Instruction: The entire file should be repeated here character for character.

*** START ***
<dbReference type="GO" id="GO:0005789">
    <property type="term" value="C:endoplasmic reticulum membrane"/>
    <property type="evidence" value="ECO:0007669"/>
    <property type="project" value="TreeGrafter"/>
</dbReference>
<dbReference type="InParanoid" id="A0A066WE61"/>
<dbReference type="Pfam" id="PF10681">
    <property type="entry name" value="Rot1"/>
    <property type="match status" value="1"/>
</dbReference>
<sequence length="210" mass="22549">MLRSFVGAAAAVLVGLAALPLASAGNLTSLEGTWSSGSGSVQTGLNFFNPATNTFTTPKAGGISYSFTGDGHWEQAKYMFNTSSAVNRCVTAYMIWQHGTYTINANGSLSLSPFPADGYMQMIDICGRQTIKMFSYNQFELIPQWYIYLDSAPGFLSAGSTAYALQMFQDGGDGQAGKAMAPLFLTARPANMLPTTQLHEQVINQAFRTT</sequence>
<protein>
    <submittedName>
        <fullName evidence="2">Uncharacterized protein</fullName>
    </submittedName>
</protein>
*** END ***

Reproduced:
<dbReference type="GO" id="GO:0005789">
    <property type="term" value="C:endoplasmic reticulum membrane"/>
    <property type="evidence" value="ECO:0007669"/>
    <property type="project" value="TreeGrafter"/>
</dbReference>
<dbReference type="InParanoid" id="A0A066WE61"/>
<dbReference type="Pfam" id="PF10681">
    <property type="entry name" value="Rot1"/>
    <property type="match status" value="1"/>
</dbReference>
<sequence length="210" mass="22549">MLRSFVGAAAAVLVGLAALPLASAGNLTSLEGTWSSGSGSVQTGLNFFNPATNTFTTPKAGGISYSFTGDGHWEQAKYMFNTSSAVNRCVTAYMIWQHGTYTINANGSLSLSPFPADGYMQMIDICGRQTIKMFSYNQFELIPQWYIYLDSAPGFLSAGSTAYALQMFQDGGDGQAGKAMAPLFLTARPANMLPTTQLHEQVINQAFRTT</sequence>
<protein>
    <submittedName>
        <fullName evidence="2">Uncharacterized protein</fullName>
    </submittedName>
</protein>